Plot: Shaun (Simu Liu) tried to built a life for himself, away from his father Wenwu (Tony Chiu-Wai Leung) and Wenwu’s private army, the Ten Rings – including actual ten rings that give Wenwu awesome powers. And for the last decade, Shaun has been pretty successful in his endeavor. Not even his best friend Katy (Awkwafina) suspects that there is more to him than a party-loving valet. Until a group of fighters led by Razor Fist (Florian Munteanu) attack Shaun and he has to finally confront his past, his family, and his future. Not without Katy, though.
Shang-Chi and the Legend of the Ten Rings is a thoroughly enjoyable film with a good mix of fighting, emotions and humor. I had a very good time with it.
Plot: Andrea (Iliza Shlesinger) is a stand-up comedian who has been making good progress with her career, although the big break-through is still missing and she would like to get an acting role to hit it big, finally. With working on her career, her romantic life has taken a back-seat. And this doesn’t change when she meets Dennis (Ryan Hansen) on a plane, although they immediately get to talking. Dennis is a great guy, though, and they start hanging out a lot – as friends. After a while, though, things do take a turn for the romantic. At the same time, Andrea starts to question what Dennis told her about himself.
Good on Paper has some funny moments, but it didn’t really draw me in. It was entertaining enough, but it just wasn’t great.
Plot: Ray (Jason Momoa), Amanda (Adria Arjona) and their daughter Rachel (Isabela Merced) used to be extremely happy together until Amanda got very sick and the medication that was her last hope of survival was too expensive, and the generic version pulled before it ever reached the market. After her death, Ray has sworn revenge on the pharmaceutical company that is responsible for the decision. And Rachel can’t help getting dragged into his plans.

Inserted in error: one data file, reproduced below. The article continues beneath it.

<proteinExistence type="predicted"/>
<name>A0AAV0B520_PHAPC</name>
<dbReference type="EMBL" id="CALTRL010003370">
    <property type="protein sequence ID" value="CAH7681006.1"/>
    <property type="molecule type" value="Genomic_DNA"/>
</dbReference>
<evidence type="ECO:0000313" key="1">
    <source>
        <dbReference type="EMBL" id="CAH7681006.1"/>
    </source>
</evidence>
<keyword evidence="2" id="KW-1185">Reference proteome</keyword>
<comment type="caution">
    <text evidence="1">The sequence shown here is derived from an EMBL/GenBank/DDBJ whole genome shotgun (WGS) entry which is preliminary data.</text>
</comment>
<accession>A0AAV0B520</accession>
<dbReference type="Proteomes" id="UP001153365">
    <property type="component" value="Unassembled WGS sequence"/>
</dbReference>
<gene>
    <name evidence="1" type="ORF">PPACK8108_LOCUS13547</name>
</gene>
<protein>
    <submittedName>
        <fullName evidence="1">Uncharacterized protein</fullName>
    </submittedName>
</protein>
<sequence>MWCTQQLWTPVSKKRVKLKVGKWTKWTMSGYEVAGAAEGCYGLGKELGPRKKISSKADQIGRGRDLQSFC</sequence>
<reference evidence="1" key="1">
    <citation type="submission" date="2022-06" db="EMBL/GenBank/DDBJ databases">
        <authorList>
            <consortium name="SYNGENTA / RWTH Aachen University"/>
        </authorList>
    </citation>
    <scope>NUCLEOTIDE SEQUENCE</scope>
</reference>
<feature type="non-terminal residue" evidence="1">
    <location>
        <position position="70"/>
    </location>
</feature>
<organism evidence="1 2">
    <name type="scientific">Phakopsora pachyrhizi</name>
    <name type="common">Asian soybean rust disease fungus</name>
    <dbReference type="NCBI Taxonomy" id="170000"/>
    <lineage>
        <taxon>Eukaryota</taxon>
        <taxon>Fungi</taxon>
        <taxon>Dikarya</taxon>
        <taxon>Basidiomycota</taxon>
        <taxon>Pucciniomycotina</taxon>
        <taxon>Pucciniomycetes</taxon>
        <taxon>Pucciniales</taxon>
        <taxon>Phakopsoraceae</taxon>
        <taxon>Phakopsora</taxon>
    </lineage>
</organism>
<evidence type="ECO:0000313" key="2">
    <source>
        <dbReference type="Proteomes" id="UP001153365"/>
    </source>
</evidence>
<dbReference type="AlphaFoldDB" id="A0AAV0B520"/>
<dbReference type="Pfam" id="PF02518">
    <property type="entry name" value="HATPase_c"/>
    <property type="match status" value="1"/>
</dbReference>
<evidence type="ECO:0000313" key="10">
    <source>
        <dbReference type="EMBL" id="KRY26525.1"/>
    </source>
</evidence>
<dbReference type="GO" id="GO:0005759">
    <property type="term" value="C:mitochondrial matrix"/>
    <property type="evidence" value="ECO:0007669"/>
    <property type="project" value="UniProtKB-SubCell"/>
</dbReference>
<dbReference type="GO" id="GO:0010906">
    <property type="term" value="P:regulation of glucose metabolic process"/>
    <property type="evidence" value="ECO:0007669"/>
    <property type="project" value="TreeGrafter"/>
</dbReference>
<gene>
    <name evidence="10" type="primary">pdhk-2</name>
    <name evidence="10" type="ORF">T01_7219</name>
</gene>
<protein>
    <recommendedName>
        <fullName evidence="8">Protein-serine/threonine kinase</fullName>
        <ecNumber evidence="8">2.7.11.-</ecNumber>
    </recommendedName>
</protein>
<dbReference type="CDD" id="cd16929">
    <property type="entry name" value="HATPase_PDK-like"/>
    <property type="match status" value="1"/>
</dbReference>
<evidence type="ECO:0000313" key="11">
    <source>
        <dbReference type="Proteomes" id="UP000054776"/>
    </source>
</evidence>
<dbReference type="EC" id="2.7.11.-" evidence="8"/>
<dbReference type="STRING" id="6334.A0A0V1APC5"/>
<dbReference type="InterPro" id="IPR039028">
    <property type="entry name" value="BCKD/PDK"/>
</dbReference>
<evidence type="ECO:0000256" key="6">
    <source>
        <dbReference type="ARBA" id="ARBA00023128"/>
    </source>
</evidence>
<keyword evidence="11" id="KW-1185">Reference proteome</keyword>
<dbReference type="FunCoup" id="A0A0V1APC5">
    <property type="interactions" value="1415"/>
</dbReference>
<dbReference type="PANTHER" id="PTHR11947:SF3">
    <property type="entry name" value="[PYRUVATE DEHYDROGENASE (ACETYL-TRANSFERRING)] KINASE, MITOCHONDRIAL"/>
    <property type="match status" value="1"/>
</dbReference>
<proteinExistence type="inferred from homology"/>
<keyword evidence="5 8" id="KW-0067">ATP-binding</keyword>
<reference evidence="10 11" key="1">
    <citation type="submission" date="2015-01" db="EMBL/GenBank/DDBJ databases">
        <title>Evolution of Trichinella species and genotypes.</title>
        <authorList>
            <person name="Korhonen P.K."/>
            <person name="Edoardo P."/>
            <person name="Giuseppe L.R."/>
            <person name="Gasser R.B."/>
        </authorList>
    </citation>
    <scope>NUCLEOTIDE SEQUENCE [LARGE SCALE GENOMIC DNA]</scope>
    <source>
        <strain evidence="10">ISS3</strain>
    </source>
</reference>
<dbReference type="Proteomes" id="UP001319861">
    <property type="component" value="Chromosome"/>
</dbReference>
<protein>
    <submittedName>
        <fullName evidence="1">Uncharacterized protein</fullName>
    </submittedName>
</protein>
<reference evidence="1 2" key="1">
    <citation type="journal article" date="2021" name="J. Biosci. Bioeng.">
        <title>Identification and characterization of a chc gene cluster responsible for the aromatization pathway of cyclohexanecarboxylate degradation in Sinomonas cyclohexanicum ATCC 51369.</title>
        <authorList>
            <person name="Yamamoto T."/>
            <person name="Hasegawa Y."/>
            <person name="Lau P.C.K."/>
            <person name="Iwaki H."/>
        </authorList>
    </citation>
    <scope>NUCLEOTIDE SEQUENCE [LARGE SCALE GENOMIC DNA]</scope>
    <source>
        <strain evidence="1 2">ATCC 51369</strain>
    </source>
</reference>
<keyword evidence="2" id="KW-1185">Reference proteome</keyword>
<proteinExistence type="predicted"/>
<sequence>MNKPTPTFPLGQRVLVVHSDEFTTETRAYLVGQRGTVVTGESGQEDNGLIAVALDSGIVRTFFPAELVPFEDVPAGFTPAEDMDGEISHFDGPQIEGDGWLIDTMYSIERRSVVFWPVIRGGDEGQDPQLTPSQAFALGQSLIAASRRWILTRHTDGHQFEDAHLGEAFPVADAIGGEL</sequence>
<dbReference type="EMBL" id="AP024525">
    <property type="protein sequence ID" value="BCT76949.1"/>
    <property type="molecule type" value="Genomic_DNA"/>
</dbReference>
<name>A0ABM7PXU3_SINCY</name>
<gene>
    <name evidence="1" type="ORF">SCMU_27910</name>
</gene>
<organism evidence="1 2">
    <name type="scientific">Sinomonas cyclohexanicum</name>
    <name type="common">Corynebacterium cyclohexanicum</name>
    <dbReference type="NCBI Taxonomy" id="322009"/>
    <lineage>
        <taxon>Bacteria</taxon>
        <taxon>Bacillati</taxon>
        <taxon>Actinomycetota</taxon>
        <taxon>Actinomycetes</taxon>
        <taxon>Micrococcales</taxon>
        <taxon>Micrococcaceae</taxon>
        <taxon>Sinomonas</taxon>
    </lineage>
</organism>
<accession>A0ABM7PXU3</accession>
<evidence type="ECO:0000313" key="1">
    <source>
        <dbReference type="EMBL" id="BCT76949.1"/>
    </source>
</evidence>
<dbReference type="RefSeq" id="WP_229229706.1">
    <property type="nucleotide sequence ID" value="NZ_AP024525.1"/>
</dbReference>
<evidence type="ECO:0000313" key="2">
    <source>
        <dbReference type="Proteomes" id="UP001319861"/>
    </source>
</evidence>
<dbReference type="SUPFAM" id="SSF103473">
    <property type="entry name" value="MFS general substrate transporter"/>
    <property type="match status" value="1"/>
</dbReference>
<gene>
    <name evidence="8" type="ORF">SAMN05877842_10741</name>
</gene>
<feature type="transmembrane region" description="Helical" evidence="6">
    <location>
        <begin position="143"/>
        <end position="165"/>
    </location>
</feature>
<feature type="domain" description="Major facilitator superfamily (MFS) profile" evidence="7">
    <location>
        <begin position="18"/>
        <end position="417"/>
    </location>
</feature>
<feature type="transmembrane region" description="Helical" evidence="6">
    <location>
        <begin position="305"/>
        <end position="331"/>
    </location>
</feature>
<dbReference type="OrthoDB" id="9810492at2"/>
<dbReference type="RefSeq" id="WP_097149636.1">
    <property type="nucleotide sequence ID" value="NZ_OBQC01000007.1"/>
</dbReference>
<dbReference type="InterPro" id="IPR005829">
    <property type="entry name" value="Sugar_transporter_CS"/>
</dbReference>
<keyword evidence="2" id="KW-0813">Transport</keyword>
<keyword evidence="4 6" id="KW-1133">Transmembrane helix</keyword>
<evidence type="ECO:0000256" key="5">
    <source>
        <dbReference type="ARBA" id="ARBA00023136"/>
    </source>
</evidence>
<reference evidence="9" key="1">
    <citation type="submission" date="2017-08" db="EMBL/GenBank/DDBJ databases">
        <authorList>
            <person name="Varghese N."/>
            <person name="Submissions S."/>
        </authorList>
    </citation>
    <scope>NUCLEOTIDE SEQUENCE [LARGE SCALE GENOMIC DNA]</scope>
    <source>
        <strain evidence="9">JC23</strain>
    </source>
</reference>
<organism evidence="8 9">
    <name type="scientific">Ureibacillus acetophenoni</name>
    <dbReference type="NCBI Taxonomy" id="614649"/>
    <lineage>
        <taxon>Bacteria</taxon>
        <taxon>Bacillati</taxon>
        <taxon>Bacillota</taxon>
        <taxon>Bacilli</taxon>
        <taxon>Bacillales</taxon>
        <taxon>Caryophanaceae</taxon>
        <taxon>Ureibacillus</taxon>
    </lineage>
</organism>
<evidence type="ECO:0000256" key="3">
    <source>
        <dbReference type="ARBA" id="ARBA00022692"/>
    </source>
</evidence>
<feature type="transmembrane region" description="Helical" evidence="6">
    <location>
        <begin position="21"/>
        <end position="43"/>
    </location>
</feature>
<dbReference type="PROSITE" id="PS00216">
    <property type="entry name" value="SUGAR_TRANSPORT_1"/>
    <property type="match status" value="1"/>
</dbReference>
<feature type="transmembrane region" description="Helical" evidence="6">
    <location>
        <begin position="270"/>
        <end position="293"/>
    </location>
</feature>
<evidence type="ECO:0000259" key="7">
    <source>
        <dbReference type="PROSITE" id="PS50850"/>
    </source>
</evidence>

Sweet Girl is at its best when it isn’t focused on the action. Unfortunately, it seems to be convinced otherwise. When it should have remained simple, it goes big. But still, it’s worth it for Momoa and the father-daughter-chemistry he has with Merced.
Plot: In a Miami almost entirely drowned Nick (Hugh Jackman) and his employee Watts (Thandiwe Newton) run a small reminiscence business. Their clients come to relive their memories in the most realistic way possible with them. Everything changes for Nick the day that Mae (Rebecca Ferguson) comes in, hoping to find her lost keys. Nick and Mae become very close – until Mae disappears, leaving Nick scrambling to understand what happened with her, with them. Unable to let go, he digs into her past and uncovers more than he bargained for.
I had not realized going into the film that it was a noir set in the future. If I had, I may have liked it a little better, but fact is, I usually don’t like noirs and Reminiscence reminded me again why that is.
Plot: Gawain (Dev Patel) likes to drink and sleep with Essel (Alicia Vikander), a sex worker in the local brothel. He does not like to take things seriously or to take on responsibility. His uncle the King (Sean Harris) and his Queen (Kate Dickie) see something more in him though, and his mother (Sarita Choudhury) also has plans for him. But on Christmas, Gawain’s reckless fashion leads him to accept a game from the Green Knight (Ralph Ineson) in probably the worst way – with long-reaching consequences.
The Green Knight is an intense film with absolutely stunning images that did get a little exhausting for me at times. But I’d still recommend it, especially on the big screen.